The 8th Annual Governor’s Native American Summit was held last week at Utah Valley University in Salt Lake City, Utah. Utah’s Rural Development State Director Wilson “David” Conine wanted to share with attendees the importance a community development financial institution (CDFI) can play in tribal development. He turned to his counterpart, South Dakota Rural Development State Director Elsie M. Meeks who has over 20 years of experience working for Native community economic development.
Meeks recognized CDFI as an important part of the infrastructure for delivering consistent funding for housing and small business development activities that benefit low and moderate income people. They combine multiple sources of public and private capital in order to make loans and investments available in ways tailored to the particular underserved geographies and types of businesses or borrowers. Developing capacity among these types of organizations can increase utilization of USDA programs in a region, many of which provide long-term below-market capital for permanent improvements in rural areas.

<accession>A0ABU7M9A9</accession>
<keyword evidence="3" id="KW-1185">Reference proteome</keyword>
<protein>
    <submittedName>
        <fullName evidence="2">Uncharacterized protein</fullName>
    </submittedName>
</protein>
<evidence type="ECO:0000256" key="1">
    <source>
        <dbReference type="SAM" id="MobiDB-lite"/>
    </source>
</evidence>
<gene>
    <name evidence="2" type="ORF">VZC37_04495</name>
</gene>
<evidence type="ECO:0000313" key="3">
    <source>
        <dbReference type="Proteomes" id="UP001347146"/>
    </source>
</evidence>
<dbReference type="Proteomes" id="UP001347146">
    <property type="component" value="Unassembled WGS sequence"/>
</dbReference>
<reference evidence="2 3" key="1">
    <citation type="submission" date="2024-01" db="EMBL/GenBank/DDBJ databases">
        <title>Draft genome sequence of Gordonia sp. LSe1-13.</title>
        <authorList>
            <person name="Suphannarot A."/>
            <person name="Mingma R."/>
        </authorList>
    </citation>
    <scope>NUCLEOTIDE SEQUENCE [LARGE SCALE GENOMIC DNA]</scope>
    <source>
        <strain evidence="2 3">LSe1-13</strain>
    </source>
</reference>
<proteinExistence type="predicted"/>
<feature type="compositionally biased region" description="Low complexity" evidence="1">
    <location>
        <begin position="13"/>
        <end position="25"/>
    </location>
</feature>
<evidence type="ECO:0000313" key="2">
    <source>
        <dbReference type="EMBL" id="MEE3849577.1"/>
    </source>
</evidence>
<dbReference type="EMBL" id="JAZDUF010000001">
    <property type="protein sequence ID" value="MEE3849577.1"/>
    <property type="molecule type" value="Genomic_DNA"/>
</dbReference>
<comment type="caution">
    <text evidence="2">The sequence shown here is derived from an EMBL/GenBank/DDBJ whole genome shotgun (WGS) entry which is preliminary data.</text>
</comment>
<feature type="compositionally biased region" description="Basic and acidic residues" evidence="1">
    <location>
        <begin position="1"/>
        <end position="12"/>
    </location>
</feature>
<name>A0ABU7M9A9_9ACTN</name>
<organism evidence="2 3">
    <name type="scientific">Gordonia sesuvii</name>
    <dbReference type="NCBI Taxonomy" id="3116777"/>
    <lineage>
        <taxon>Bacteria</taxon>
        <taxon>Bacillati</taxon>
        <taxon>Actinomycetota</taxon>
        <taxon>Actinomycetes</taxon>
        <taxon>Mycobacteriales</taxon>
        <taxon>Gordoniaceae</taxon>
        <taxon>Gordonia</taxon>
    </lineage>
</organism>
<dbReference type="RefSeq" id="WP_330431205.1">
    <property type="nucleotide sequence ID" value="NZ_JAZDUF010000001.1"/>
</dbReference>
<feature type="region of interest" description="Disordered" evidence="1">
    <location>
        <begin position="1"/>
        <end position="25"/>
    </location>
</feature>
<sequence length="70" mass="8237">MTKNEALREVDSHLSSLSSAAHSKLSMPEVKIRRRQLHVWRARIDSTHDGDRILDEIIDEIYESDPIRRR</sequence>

A successful example from South Dakota includes The Lakota Fund. A certified Native CDFI established in 1986 that serves the Oglala Lakota Oyate on the Pine Ridge Reservation in South Dakota. Its products and services include microloans, small business loans, business loans, credit builder loans, training, and technical assistance. Sources of funding from Rural Development include rural business opportunity grants (RBOG), rural business enterprise grants (RBEG), Intermediary Relending Program (IRP), and rural microentrepreneur assistance program (RMAP).
The keynote speaker for the event was Governor Gary Herbert and Meeks was a guest speaker. The Governor’s Native American Summit provides a forum for Utah’s American Indian population to network with state agencies and other organizations, and more importantly, a chance to strengthen relationships with the eight Sovereign Tribal Nations of Utah.